As examples of his expanding ambitions, Drübbisch cites five completed loudspeaker models for which he fashioned the industrial design and look. There’s also a pending bid to revamp the external appearance of a high-profile electronics line. He is actively soliciting further offers to broaden his current furniture focus and apply his creativity in all areas of the audio/video industry. His take on "endless black boxes of monotone sameness" mirrors my sentiments precisely. I dare say most if not all consumers and end-users would agree if polled.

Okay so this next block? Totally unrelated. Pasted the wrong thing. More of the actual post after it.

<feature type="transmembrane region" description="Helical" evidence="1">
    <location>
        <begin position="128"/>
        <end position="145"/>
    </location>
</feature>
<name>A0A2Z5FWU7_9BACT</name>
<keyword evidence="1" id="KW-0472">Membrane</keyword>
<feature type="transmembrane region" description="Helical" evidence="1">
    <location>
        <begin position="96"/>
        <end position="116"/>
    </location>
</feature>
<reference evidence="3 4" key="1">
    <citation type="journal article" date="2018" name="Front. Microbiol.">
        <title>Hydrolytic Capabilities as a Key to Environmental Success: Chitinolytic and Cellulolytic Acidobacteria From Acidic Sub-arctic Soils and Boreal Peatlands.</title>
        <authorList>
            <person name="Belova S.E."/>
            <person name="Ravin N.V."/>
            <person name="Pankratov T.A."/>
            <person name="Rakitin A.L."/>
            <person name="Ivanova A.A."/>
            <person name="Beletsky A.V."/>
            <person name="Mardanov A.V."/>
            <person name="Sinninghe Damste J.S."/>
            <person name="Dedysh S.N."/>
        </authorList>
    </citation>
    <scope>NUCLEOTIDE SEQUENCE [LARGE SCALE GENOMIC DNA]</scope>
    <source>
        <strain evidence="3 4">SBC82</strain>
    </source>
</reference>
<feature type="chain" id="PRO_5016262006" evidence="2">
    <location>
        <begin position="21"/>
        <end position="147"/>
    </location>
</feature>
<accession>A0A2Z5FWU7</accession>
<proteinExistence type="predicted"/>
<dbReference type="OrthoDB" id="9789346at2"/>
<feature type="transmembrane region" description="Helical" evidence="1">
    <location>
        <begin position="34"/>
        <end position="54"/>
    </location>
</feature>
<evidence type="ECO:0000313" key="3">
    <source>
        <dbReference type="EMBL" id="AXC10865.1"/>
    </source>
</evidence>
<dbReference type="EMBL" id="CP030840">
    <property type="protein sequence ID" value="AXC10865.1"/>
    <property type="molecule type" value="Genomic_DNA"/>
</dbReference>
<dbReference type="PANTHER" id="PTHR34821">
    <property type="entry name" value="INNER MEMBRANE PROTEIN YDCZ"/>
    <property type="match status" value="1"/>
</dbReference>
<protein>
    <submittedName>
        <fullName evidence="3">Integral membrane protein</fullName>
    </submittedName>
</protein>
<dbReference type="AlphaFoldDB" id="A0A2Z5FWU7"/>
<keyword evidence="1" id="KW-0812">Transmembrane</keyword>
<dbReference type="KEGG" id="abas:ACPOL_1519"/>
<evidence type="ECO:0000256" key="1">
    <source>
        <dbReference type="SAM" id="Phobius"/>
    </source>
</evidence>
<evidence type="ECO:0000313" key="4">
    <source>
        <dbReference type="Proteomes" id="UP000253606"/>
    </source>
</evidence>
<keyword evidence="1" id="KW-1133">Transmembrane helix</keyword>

Rather than entrusting manufacture of his designs to others and thereby defeating the purpose of creating particular in the first place, every single rack, stand and support that make up the current line are entirely hand-fabricated by the designer. He estimates his 1999 sales volume to have been about 100 units. Basic math tells us that this equals one finished and packaged, ship-ready rack every three days throughout the year, come rain or come shine. It’s fair to say Volkmar Drübbisch keeps his candle burning, especially on long rainy days. Sunny days may see him flying his beloved hang-glider high above the western cliffs of the city. Early mornings routinely see him running the streets in beat-up workout threads to ignite the body electric. His growth as a business is documented by the growth of his dealer network. From seven dealers in his first year, he expands to 18 by year two and 32 by year three. His original workshop, perfectly in sync with the American archetype, is his garage with a proud square footage of 250. He’s moved thrice since and upgraded to the current 1600-square-foot shop, each move doubling usable workspace over the previous one.